Vista needs safety in numbers

Locking users in a dungeon doesn't make them safe
Written by Leader , Contributor

Microsoft's brand new operating system is already attracting some very old accusations. Symantec and McAfee say they're being locked out of providing more security, because Microsoft is denying access to important parts of Vista's architecture, such as the kernel. What started as a discussion has degenerated into a slanging match, with full-page adverts in the Financial Times underlining the frustration felt by the security companies.

Microsoft is, of course, free to ask anyone to do anything. Modifying the kernel in unapproved and undocumented ways can be very dangerous, and it's good programming practice not to do it. However, if a dangerous exploit is revealed and an official patch is not forthcoming, most users would like the option to use a trustworthy third party — the market, not the marketing department of Microsoft, should decide on the best way to approach the problem.

This goes double for the Windows Security Center, the control panel for Vista's safety features. Microsoft claims that it has to lock this down against third parties altogether, otherwise it will be a target for hackers. It is foolish to imagine that there is any way to prevent such targeting — hackers have been all over Vista since the first betas were released — but equally foolish to think that restricting legitimate access is any form of security.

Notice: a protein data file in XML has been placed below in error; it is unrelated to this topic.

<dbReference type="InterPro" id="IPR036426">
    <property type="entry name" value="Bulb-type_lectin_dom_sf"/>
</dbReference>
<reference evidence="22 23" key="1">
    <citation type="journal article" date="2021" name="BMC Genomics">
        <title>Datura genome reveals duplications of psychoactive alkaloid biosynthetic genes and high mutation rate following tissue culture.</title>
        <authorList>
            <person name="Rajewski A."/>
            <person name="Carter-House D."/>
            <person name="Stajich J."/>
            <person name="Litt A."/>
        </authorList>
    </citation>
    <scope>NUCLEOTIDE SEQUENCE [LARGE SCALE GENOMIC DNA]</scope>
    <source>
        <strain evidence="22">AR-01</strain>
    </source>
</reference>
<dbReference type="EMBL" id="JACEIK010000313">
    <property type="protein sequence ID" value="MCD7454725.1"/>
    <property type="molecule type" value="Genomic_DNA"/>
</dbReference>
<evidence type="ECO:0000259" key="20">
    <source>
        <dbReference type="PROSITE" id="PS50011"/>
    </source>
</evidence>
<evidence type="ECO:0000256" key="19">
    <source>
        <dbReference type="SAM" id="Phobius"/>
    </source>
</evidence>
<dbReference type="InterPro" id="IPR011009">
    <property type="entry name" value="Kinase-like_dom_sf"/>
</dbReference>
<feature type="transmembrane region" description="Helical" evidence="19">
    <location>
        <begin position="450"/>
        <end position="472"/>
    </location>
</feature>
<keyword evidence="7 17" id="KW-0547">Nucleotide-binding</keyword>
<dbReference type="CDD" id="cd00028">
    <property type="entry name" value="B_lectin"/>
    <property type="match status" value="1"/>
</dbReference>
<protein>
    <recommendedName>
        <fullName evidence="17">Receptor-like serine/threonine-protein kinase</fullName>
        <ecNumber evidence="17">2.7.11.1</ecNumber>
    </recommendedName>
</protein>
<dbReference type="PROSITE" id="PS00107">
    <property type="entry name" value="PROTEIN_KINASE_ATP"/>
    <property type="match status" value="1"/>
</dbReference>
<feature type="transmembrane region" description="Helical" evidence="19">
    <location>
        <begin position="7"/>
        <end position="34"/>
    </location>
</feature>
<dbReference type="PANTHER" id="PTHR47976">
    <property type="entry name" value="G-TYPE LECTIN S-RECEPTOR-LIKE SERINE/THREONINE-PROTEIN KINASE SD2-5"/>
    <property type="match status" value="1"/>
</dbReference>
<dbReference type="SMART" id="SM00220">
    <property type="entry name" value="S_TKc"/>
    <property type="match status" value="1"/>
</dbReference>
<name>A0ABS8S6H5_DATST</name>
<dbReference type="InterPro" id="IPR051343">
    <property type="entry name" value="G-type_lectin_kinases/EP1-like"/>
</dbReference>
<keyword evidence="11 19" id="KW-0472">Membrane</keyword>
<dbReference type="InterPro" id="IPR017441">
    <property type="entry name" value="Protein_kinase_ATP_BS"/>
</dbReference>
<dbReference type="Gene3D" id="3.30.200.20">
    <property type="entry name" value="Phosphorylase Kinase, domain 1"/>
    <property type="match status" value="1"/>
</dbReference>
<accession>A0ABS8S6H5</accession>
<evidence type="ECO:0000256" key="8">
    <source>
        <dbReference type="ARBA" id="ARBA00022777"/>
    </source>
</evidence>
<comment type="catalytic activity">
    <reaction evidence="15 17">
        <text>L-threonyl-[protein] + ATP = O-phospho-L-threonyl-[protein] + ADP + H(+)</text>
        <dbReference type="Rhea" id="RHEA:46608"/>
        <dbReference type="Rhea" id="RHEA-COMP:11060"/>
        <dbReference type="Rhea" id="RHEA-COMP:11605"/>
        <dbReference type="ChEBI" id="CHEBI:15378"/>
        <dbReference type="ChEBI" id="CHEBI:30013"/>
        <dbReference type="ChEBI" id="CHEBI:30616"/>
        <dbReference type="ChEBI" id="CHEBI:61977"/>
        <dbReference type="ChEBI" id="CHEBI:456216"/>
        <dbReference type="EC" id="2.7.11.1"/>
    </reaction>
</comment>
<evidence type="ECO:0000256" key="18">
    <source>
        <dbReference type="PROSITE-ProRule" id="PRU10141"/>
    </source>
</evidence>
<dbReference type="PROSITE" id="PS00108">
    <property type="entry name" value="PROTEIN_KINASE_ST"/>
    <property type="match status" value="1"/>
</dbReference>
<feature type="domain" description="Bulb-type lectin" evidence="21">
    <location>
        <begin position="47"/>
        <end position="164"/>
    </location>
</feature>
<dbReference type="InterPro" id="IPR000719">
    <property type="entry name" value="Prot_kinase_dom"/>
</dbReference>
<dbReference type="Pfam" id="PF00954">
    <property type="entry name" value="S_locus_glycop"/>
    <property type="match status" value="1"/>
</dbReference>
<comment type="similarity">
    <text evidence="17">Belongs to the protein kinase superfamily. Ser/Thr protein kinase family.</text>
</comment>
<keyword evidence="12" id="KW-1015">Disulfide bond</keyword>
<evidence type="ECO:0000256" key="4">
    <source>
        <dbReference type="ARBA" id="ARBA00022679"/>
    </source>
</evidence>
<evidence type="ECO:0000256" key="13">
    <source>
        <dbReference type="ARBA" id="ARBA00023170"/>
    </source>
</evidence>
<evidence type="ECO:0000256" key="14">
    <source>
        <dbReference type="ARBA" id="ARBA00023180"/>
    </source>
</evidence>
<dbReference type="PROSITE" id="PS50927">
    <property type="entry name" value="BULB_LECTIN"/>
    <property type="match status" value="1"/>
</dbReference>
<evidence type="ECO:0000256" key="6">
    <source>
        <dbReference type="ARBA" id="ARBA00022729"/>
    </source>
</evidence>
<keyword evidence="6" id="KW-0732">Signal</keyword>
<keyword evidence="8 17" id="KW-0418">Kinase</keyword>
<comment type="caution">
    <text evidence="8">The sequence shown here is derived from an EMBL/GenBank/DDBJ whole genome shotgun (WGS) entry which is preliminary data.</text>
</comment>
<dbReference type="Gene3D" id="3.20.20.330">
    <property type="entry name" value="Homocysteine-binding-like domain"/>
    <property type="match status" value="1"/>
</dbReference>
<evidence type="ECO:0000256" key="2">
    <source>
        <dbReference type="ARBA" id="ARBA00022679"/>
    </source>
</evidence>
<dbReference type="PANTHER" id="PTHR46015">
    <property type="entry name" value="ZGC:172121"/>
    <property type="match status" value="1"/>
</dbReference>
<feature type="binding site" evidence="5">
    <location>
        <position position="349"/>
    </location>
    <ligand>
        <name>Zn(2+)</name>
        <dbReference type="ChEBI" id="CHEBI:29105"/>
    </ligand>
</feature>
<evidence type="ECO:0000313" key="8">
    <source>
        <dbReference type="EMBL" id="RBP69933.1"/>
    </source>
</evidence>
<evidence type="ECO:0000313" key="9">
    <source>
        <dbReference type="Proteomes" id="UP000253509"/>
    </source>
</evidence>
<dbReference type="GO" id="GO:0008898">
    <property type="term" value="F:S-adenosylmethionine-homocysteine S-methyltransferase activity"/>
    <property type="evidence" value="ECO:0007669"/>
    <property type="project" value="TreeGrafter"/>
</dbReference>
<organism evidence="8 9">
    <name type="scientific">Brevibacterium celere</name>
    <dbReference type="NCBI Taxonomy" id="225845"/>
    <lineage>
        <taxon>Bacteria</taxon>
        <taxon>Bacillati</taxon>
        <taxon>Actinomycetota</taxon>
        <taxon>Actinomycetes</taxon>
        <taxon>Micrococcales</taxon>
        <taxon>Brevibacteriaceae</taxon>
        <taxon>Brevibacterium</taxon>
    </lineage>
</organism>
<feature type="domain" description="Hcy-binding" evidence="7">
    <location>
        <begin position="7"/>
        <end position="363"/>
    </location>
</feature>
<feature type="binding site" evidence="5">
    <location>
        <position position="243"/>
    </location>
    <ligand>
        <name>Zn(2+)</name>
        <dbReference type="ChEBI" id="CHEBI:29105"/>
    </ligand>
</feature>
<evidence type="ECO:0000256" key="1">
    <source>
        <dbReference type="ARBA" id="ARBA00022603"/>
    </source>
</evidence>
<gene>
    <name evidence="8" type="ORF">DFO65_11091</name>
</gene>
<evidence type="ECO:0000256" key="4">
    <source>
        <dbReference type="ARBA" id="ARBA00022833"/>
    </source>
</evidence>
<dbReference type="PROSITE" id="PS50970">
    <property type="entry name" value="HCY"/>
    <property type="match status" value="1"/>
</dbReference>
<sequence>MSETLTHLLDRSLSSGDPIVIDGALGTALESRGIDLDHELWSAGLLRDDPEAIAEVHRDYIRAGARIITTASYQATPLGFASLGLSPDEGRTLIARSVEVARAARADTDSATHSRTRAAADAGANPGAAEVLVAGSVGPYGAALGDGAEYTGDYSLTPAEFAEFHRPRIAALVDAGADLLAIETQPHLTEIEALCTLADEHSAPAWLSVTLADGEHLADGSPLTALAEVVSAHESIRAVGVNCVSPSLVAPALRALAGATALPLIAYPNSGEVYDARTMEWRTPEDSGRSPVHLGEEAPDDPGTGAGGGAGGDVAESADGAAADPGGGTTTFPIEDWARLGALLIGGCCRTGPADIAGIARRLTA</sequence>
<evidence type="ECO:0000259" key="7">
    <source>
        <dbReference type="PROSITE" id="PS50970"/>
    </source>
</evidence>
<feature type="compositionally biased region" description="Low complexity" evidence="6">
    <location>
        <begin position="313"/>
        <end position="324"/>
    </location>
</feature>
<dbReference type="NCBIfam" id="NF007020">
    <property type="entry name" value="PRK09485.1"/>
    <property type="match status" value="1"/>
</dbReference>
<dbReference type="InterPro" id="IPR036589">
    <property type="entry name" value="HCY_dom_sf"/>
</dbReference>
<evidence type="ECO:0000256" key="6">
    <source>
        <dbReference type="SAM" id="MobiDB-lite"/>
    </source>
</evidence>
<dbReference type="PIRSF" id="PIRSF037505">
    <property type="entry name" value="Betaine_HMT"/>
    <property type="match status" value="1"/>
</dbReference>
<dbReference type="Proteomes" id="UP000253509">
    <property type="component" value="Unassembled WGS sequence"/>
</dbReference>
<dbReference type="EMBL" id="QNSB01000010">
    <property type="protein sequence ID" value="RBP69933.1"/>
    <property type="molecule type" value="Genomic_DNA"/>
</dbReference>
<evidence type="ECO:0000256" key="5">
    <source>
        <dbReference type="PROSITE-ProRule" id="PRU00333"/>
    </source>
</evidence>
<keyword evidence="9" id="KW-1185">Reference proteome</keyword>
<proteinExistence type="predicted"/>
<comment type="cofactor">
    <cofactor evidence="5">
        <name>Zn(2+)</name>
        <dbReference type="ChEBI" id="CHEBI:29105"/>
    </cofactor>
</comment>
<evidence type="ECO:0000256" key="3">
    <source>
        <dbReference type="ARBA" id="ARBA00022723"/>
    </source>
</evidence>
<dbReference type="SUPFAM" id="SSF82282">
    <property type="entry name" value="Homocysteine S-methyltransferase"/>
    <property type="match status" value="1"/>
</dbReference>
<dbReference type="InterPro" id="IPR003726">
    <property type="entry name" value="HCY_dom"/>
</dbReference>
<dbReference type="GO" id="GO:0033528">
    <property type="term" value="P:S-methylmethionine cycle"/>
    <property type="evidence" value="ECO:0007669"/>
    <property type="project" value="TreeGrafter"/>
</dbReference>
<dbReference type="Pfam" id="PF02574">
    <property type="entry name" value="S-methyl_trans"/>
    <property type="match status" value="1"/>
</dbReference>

Quite the opposite: one of the reasons Windows has been such a boon to attackers is that it is so monocultural. More variety gives more robustness — by ensuring that 100 percent of Vista installations will be running the same security code, Microsoft is making the target as tempting as possible.

Microsoft must address directly the concerns Symantec expresses, because those concerns speak directly to Microsoft's documented history of using such restrictions to give itself a commercial advantage. In particular, the company must drop its stance of abused innocence with regard to the European rulings — we're being told not to be bad, but how can we possibly know what bad is? — if it wants to give credence to any of its other arguments. It sure looks like the same old, bad old Microsoft to us.

Microsoft says it is being serious about Vista security. If so, it must be serious about encouraging diversity, access and freedom of choice. Security by obstinacy is not an option.


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